Another disorder that develops after the transition period is a generalized anxiety disorder.
In addition to the rapid response to stress, which is usually resolved within three days after an ES, psycho social level disorders can develop in Russian literature called restorative psychosis.
Course of post traumatic stress disorder
The likelihood of developing symptoms, as well as their severity and stamina, is directly proportional to the reality of the threat, as well as the duration and severity of the trauma (Davidson, Foa, 1991).
Thus, in many patients who have sustained prolonged intensive trauma with a real threat to life or physical integrity, acute stressful reactions develop, against which post traumatic stress-related disorders may develop over time. However, in many patients, post traumatic stress disorder does not improve after stressful manifestations.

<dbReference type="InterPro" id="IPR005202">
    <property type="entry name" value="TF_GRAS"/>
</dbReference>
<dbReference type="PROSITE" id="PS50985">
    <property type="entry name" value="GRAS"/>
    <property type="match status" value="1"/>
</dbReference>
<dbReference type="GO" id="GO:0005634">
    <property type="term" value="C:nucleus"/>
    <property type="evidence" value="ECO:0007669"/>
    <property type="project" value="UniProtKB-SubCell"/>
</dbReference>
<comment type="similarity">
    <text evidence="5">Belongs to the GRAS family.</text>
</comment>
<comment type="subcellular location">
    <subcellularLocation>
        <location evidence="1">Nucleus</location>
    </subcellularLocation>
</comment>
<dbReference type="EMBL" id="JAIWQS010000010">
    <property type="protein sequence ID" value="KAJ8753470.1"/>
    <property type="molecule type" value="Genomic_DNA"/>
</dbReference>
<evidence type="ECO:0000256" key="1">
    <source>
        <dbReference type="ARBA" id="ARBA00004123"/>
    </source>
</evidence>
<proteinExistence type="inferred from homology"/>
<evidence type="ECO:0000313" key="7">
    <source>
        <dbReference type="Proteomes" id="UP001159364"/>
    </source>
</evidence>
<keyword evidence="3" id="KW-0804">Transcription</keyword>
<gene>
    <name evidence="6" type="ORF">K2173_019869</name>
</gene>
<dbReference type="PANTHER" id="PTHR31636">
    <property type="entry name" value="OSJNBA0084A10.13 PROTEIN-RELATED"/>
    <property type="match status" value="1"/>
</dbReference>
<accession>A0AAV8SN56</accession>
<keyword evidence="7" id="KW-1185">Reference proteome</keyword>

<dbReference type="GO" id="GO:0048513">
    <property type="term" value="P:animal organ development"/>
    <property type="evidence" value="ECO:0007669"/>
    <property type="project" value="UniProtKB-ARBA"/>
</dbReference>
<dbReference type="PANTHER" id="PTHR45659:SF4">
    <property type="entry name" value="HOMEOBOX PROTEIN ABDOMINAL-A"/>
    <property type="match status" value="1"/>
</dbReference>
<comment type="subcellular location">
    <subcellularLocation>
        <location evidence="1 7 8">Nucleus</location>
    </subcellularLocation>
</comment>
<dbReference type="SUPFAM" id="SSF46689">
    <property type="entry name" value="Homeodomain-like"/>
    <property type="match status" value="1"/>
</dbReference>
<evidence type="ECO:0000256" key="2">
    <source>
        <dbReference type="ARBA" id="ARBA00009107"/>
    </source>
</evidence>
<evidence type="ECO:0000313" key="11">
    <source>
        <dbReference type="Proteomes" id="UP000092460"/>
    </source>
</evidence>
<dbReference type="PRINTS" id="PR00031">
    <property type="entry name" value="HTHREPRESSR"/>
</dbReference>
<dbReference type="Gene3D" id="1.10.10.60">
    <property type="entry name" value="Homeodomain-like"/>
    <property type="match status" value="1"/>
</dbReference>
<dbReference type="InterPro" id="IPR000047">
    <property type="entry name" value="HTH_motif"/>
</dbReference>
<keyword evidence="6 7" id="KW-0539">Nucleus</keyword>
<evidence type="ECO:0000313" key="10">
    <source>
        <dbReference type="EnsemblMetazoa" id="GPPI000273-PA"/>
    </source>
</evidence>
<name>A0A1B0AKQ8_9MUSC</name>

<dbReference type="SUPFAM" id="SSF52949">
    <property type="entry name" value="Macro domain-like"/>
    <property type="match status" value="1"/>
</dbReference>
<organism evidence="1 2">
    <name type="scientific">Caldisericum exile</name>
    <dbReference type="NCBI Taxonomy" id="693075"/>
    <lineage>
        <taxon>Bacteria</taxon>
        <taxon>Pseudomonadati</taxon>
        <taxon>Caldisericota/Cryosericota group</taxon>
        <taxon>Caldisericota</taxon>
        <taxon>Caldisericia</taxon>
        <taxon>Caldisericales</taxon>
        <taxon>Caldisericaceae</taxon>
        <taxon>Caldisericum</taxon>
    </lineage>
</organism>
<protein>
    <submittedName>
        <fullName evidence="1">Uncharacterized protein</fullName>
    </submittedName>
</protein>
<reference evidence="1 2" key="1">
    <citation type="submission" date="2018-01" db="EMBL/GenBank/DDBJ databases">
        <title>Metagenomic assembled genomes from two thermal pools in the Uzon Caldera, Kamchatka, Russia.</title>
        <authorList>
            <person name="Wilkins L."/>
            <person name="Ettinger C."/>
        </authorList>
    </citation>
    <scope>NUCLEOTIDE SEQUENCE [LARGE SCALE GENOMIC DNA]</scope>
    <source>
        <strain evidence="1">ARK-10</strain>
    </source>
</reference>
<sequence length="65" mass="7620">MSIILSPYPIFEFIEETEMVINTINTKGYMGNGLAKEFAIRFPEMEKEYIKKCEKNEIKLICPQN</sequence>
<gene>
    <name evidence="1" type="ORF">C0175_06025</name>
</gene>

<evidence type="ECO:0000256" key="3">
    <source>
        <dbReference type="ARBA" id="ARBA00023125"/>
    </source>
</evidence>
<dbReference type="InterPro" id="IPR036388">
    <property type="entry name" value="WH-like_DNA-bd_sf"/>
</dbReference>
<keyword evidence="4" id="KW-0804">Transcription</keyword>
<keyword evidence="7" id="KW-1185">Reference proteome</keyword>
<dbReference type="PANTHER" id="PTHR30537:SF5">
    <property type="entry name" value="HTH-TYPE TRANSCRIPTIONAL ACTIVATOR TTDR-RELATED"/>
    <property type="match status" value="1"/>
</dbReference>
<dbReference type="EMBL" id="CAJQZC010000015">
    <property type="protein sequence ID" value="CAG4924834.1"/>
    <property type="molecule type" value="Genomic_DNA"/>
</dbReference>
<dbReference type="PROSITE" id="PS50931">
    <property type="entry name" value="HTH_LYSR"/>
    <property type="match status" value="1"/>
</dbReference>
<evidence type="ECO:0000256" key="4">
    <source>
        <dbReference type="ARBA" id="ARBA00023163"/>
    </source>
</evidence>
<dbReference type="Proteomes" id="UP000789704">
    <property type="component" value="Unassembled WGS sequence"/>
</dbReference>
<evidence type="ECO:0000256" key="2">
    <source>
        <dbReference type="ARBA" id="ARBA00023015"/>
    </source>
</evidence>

Besides, the established form of post traumatic stress disorder has a variable course, which also depends on the nature of the trauma. Many patients experience complete remission, while others have mild symptoms.
Only 10% of patients with post traumatic stress disorder ?- perhaps rest, who suffered the most severe and long-lasting trauma – are chronic. Patients often encounter reminders of the trauma, which can increase the depth of chronic symptoms.
Diagnostic criteria for post traumatic stress disorder
- A person experienced a mental-traumatic event in which both conditions occurred.
A person was a participant or witness of an event with a death or threat, severe physical damage, or threat to physical integrity concerning one or others.